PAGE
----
Cell Phone Technology


Mar 12, 2001
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Squeezable cell phone adds new twist to calling
April 24, 2002 02:02:00

LONDON - Squeezable mobile phones could soon be adding new meaning to keeping in touch.

Researchers at MIT's Media Lab in Cambridge, Mass., have developed a new vibrating rubber cellphone that can transmit vibrations along with words.

Unlike other cellphones that vibrate instead of ringing, the MIT latex prototype has five tiny speakers that you wrap your fingers around and which vibrate against the skin at around 250 times per second.

''Beneath these speakers sit pressure sensors, so you can transmit vibration as well as receiving it,'' New Scientist magazine said on Wednesday.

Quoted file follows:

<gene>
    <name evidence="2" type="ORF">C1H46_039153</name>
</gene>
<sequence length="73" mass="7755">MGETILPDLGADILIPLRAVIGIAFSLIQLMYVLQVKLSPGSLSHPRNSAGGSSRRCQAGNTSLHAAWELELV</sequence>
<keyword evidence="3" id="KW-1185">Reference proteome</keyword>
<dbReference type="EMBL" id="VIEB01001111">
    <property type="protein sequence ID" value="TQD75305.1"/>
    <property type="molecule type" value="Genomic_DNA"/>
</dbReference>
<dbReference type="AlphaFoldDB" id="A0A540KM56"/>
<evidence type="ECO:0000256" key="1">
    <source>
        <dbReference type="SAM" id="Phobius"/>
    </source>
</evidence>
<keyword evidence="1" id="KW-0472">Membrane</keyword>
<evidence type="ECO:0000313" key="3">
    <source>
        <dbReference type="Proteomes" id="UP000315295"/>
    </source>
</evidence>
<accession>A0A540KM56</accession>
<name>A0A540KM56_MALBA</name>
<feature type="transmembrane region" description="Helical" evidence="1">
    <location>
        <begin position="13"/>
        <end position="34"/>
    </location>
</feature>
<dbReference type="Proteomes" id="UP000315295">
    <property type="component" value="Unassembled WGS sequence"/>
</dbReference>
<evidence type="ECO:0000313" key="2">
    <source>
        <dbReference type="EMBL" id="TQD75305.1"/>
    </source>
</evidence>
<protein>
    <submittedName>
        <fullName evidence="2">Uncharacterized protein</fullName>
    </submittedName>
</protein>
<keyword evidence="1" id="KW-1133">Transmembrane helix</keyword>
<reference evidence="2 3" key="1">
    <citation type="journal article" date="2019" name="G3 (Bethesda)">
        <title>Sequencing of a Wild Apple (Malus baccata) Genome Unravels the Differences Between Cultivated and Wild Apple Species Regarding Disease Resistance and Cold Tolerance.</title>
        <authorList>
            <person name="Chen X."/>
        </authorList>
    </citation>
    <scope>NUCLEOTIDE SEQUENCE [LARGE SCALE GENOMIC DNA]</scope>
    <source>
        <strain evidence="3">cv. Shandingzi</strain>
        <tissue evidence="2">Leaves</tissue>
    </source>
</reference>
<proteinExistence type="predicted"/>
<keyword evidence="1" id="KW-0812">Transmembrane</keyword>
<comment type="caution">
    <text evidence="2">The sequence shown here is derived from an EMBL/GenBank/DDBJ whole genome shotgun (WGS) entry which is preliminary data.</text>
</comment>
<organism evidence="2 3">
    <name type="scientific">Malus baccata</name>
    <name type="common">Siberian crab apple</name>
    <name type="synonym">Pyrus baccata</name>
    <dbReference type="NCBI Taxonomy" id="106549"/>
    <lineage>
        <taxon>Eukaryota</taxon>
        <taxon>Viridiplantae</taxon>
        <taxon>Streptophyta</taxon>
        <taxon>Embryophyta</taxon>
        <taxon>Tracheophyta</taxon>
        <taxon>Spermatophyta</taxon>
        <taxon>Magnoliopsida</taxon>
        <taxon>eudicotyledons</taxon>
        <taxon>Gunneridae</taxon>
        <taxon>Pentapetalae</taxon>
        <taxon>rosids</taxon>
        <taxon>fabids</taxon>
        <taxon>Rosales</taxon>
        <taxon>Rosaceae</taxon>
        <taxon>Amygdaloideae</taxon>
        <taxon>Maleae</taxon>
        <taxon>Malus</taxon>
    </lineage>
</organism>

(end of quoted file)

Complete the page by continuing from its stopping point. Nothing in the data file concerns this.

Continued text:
''When you squeeze with a finger, a vibration signal is transmitted to your caller's corresponding finger, its strength is dependent on how hard you squeeze.''

Students who tested the vibrating cellphones used them to add emphasis to their conversations and even developed their own type of Morse code, according to researcher Angela Chang.

She believes the new cellphone has a big advantage over mobile phones because you can communicate without anyone knowing what you are saying.

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